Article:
What Are Conventional Loans Versus Government Insured Loans
This BLOG On What Are Conventional Loans Versus Government Insured Loans Was PUBLISHED On June 27th, 2020
What Are Conventional Loans?
Conforming Loans are also called conforming loans because they must conform to Fannie Mae and/or Freddie Mac mortgage lending guidelines.
- Fannie Mae and Freddie Mac are the two mortgage giants in the United States and are in charge of setting conforming mortgage lending standards
- For banks and mortgage bankers to be able to sell the conventional loans they originate on the secondary market, the loans they originate, process, underwrite, and fund need to conform to Fannie Mae and/or Freddie Mac Standards
In this article, we will discuss and cover Conventional Versus Government Loans.
How Does The Secondary Mortgage Bond Market Work?
This is how the secondary market works:
- banks and lenders use their warehouse lines of credit
- they fund loans they originate and need to sell these loans on the secondary market
- They need to sell these loans in order for them to relieve the warehouse lines of credit
- This is so they can originate more loans
In order for the Fannie Mae and Freddie Mac to be able to purchase the loans banks and mortgage bankers originate and fund, every single of these loans needs to meet Fannie Mae and/or Freddie Mac guidelines.
Mortgage Lending Guidelines For Conventional Loans
Lending guidelines for conventional loans are the following:
- The borrower needs a minimum of 620 credit scores
- Maximum debt to income ratio cannot exceed 50% debt to income ratio
- Minimum 4-year waiting period after Chapter 7 bankruptcy, short sale, and deed in lieu of foreclosure
- Minimum 7-year waiting period after the recorded date of the foreclosure
- Two-year waiting period after Chapter 13 Bankruptcy discharged date
Four year waiting period after Chapter 13 dismissal date.
Types Of Properties That Qualify For Conventional Loans
Homebuyers can qualify single-family homes, condominiums, townhomes, two to four-unit multi-family homes with conventional loans.
- Owner-occupied homes, second homes, and investments homes can get financing with conventional loans
- All condos need to be warrantable condos
Non-warrantable condos and condotels are not eligible for conforming mortgage financing.
Down Payment Requirements On Conventional Loans
First time home buyers can qualify for a 3% to 5% down payment home purchase conventional loans with Fannie Mae.
- Freddie Mac allows a 3% down payment home purchase conventional loans for homebuyers who have not owned a property for the past three years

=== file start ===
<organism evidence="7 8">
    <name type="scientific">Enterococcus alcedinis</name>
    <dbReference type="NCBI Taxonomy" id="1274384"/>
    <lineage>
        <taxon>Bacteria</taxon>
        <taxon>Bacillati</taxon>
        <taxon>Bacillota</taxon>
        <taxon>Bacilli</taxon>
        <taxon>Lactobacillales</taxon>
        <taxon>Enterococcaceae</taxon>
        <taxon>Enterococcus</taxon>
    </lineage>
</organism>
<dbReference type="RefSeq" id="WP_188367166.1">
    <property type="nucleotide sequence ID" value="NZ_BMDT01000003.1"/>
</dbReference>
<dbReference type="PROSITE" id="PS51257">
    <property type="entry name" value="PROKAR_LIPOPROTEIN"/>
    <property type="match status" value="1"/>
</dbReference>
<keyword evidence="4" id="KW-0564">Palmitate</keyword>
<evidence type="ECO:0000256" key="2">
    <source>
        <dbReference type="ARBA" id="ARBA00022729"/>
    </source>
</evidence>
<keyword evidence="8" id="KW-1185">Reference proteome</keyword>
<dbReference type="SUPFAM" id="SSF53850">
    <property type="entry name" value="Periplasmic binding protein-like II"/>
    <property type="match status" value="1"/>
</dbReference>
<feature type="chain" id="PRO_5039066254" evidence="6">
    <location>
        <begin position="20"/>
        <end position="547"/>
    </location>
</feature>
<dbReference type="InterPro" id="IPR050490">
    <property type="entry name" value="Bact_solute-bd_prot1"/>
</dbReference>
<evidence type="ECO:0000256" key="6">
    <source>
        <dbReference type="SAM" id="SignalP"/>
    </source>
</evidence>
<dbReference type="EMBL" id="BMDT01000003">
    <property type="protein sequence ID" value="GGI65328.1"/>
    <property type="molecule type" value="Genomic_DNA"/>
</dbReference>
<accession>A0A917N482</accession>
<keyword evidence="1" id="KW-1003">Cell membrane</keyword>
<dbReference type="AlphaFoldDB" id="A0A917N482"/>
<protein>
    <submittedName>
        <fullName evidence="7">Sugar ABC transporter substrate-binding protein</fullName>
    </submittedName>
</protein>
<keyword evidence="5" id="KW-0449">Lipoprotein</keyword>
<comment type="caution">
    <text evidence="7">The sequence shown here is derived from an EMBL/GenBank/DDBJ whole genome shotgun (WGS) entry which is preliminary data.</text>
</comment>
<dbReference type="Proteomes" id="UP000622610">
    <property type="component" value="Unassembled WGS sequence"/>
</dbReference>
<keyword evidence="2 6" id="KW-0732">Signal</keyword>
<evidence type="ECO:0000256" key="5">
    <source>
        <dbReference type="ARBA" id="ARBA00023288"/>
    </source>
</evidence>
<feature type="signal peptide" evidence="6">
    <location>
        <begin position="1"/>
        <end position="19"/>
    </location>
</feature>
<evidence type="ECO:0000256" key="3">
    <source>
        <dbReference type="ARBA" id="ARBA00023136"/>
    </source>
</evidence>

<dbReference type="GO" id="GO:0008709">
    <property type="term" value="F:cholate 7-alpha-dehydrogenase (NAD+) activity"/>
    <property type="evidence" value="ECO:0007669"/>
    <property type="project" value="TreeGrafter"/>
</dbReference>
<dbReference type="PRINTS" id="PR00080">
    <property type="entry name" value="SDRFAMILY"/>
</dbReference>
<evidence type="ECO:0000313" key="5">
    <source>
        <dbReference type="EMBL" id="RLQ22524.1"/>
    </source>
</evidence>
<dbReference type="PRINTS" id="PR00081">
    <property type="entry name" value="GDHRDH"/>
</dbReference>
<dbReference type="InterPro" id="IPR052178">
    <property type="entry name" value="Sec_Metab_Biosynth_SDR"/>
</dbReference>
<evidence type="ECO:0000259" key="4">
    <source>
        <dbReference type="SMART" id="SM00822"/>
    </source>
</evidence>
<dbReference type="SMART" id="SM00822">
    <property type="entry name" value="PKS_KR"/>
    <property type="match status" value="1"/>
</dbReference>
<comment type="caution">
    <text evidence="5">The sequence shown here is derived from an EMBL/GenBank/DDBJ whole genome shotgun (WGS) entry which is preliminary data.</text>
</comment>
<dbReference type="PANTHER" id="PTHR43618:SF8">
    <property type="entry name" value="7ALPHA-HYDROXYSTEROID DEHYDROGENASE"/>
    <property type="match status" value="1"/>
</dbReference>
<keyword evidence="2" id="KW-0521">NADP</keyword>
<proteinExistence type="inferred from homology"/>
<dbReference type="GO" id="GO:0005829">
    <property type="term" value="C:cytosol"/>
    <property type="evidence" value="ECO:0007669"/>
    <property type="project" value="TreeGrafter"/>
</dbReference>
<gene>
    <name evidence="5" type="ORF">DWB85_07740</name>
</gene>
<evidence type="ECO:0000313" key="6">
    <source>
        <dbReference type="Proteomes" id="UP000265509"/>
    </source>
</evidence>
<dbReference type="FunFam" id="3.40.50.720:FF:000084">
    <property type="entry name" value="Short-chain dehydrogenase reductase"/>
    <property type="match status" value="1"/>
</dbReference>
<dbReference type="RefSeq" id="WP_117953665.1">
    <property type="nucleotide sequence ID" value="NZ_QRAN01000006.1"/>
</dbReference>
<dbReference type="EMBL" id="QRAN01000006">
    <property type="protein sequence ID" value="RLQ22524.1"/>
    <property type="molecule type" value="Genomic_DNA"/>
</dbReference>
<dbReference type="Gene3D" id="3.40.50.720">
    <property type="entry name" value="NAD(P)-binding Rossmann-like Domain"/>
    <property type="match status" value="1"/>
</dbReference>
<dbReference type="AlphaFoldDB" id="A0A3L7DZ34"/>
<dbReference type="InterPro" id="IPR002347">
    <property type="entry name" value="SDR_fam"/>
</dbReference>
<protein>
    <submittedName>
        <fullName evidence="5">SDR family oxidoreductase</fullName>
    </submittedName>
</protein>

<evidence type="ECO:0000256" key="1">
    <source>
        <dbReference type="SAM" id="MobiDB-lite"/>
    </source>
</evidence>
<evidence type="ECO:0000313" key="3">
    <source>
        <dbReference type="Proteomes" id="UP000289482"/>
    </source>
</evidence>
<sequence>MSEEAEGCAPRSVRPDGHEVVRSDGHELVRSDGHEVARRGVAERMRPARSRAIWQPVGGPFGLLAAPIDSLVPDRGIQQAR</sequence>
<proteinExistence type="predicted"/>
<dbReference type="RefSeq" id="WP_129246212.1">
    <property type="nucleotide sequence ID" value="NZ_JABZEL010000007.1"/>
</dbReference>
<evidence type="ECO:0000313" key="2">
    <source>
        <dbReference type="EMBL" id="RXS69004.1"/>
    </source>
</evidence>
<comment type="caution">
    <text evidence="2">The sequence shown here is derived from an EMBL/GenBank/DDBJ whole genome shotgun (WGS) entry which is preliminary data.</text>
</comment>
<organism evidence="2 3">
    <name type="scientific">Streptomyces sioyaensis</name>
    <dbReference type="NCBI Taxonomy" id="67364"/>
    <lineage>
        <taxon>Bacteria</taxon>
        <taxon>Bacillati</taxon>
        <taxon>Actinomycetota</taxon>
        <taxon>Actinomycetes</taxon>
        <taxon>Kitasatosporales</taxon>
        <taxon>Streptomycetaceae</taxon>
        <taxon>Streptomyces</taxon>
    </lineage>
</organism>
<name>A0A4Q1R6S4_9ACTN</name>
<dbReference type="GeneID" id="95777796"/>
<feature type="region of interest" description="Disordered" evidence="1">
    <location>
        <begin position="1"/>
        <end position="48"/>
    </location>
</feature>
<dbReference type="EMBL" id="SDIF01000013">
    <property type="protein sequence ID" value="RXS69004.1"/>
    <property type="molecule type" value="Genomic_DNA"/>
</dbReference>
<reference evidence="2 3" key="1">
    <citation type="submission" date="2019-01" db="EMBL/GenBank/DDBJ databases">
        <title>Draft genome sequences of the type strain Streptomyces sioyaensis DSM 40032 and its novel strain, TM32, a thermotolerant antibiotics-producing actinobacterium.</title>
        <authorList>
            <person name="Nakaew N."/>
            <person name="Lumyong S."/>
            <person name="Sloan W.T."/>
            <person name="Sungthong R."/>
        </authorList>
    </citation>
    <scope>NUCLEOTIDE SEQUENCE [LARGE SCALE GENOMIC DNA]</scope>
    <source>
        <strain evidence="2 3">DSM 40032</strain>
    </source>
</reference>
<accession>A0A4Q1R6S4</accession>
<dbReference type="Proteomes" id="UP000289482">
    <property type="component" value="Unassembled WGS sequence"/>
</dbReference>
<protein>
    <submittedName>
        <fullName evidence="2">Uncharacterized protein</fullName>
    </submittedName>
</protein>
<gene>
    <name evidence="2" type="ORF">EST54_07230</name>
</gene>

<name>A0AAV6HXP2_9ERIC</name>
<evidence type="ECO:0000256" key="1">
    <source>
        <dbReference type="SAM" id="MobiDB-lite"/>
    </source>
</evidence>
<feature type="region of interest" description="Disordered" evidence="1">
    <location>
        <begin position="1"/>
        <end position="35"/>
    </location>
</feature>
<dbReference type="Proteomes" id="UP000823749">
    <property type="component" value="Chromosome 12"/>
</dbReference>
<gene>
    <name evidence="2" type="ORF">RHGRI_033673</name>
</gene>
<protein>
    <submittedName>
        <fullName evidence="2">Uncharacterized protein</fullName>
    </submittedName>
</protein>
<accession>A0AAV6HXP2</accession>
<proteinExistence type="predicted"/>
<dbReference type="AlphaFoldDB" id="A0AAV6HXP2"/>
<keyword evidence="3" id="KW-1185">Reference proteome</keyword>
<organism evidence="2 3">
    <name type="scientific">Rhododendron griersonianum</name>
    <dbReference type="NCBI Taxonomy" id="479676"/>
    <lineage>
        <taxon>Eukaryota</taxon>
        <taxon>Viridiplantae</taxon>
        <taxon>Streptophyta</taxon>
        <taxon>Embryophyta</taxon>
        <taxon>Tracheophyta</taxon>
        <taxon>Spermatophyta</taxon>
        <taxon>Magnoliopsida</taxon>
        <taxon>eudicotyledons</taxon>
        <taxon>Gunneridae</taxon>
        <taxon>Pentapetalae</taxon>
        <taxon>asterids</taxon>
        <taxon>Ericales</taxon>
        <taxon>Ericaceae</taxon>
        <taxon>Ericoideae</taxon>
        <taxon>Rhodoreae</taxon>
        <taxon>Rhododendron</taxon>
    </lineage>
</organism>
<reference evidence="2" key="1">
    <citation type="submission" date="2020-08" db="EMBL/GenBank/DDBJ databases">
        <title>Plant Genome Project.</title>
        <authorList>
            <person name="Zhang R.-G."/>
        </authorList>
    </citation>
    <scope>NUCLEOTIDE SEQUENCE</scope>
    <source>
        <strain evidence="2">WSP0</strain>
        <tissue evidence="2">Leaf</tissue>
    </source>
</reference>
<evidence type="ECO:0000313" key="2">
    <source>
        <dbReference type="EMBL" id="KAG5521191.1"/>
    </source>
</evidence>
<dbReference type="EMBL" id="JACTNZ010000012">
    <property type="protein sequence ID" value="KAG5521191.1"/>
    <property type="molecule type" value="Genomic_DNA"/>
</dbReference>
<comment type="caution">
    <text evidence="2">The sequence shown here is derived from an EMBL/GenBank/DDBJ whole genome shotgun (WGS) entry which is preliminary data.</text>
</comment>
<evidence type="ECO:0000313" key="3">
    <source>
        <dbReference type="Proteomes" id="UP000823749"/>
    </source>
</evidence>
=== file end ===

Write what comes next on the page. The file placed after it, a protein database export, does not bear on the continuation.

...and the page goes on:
- Homebuyers can qualify for a second home or vacation home conventional loans with a 10% down payment
Investment homes require a 15% to 25% down payment depending on the property type.
Using Rental Income As Qualified Income
Borrowers who need to use potential rental income to qualify for an investment property conventional loan here is what is required:
- need to put 25% down payment
- have a 75% Loan To Value
- can use 75% of the potential rental income to qualify for an investment property conventional loan
- property may need to be appraised
- a lease may be required
Waiting Period After Bankruptcy And Foreclosure For Conventional Loans
We covered the basics of the waiting period after bankruptcy and foreclosure to qualify for conventional loans.
- However, there are certain rules and regulations with regards to qualifying for conventional loans after bankruptcy and foreclosure
- Borrowers with a prior mortgage part of bankruptcy, the waiting period is four years from the discharged date of bankruptcy
- The housing event or foreclosure can be recorded after the discharge date of Chapter 7 Bankruptcy
- This new Fannie Mae mortgage guidelines became effective last August 2014
- Also, the conventional loan program where borrowers can qualify for a conventional loan of 2 years after a deed in lieu of foreclosure and/or short sale with 20% down payment is no longer in effect as of August of 2014
- New Fannie Mae guidelines to qualify after a deed in lieu of foreclosure and/or short sale is now four years from the recorded deed in lieu of foreclosure and/or date of the short sale reflected on the HUD Settlement Statement
3% to 5% down payment is required on purchases with conforming loans.
Student Loan Guidelines
Income-Based Repayment (IBR) is allowed on conventional loans. However, IBR payments need to report to all three credit bureaus. If IBR payments are not reporting on credit bureaus, loan officers can do a rapid rescore/credit supplement. This normally takes 3 to 5 business days. Borrowers with higher student loans can contact us at Gustan Cho Associates to qualify for conventional loans with no overlays at 262-716-8151 or text us for a faster response. Or email us at [email protected] GCA Mortgage Group has a national reputation for its no lender overlays on government and conventional loans.